Amory Lovins, Rocky Mountain Institute

Liveblogging a talk...

I have very mixed feelings. He started out with the foolish claim that increasing energy efficiency will decrease usage - in practice it depends on the elasticity of demand. On the other hand, he is giving lots of examples of corporations that cut energy use and emissions in order to save money. He advocates saving the environment by making money, through selfish businesses. Furthermore, he claims that we can move away from oil to cheaper fuels without national legislation, acting only at the state level and through private action.

I find his claims rather hard to believe, and it seems likely to me that he is exaggerating the benefits and minimizing the costs because of his ideological bias. For example, he says that cars can be made more efficient for free - making them more aerodynamic does not result in any higher manufacturing costs. If that was true, wouldn't selfish businesses have done it by now? Same goes for his claim to be able to make an SUV that gets 100MPG and costs a couple grand extra.

On the other hand, his focus on saving energy by saving money is refreshing, and means those of his ideas which actually are realistic can (and apparently do) become a reality.. He cited Schumpeterian creative destruction positively - and "central planners" negatively. And he embraces technology as the primary way to make the world a better place. This is not your average anti-progress treehugger. I'm down with that. Here's a great example:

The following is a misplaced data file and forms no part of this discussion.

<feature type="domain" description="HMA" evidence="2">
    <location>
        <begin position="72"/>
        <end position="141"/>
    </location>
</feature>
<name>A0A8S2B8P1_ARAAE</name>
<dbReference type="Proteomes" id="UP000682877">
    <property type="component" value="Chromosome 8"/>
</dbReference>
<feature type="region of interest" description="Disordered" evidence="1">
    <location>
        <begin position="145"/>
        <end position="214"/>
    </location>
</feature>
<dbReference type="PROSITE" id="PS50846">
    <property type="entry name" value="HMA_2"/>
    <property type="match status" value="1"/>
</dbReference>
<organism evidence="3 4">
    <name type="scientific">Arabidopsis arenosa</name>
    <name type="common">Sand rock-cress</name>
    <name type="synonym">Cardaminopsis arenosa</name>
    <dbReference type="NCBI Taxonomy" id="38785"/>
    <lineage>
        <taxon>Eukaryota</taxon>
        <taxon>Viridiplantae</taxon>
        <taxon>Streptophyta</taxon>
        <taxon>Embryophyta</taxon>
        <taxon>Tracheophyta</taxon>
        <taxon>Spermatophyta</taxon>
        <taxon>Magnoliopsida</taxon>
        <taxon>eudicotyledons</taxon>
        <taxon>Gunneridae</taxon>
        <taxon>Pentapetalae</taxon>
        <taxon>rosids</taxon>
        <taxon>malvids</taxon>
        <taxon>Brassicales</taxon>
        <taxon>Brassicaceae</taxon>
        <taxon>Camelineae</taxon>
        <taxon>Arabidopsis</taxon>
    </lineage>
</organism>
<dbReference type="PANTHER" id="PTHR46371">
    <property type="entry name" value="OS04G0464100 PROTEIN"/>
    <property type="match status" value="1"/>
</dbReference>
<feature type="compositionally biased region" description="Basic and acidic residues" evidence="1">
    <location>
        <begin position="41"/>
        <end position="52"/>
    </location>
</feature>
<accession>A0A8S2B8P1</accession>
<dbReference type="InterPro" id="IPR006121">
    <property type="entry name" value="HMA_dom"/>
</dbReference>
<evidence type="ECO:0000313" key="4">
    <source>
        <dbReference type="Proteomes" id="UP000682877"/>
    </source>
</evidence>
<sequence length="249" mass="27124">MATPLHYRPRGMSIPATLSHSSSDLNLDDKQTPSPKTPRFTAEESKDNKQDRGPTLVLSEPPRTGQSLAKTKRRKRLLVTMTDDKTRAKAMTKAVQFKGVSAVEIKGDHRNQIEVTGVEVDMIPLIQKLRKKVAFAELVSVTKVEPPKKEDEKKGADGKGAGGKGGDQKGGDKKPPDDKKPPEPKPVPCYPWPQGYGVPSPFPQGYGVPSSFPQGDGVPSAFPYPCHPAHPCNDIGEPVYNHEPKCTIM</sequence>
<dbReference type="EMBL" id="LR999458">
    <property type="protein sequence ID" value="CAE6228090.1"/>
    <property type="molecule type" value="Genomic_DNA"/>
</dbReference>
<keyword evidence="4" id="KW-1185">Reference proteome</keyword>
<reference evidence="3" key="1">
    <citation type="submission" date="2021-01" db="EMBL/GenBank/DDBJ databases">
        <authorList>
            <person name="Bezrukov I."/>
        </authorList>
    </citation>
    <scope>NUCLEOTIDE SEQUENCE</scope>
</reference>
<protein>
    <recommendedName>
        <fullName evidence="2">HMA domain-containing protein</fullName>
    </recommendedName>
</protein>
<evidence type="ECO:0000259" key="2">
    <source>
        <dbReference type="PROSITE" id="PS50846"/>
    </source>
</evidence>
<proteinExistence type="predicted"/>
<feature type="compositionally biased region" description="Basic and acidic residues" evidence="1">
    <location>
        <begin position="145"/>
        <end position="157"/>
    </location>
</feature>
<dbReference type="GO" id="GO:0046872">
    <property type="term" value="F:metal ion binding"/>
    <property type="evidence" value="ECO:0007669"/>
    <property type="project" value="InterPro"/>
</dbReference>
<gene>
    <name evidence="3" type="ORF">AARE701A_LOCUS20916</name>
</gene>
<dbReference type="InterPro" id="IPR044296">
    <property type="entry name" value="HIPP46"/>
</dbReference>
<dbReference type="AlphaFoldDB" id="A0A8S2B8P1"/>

"If climate is a problem, surely you agree that we should buy the most solution per dollar per year." - advocating energy efficiency and micropower as ways to get more carbon reduction per dollar than building nuclear power plants. He claims that private markets will not finance nuclear power, only central planners, and that this is evidence that it's not actually profitable. Anyone know if it's true?

Other choice quotes:

"Just let all ways to save or produce energy compete fairly - no matter which they are, where they are, what technology they use, how big they are, or who owns them. Who is against that? The so-called conservatives, really socialists in sheeps clothing."

"The greatest threat to national security is national energy policy.", "Current system strongly favors overcentralized system architecture, creating fat terrorist targets".

Ok, fine, I'm sold. I think his claims are too good to be true, but I sure like his approach.

He just brought on Wal-Mart's VP for sustainability - coincidentally, I'm wearing a Wal-Mart employee shirt today :). Wal-Mart is leveraging its buyer power to force suppliers (ie truck companies) to become more energy-efficient because it helps its bottom line. For example, truckers let their vehicles idle to provide heat and cooling while they are stopped, which is incredibly inefficient. By adding small auxilliary power units to 7000 trucks, they run a small generator instead of a giant truck engine, saving lots of fuels.

I wanted to ask him about the assumption that usage won't go up when efficiency does, but I have to run to another mtg and the Q&A hasn't started yet. I guess I'll try emailing him...

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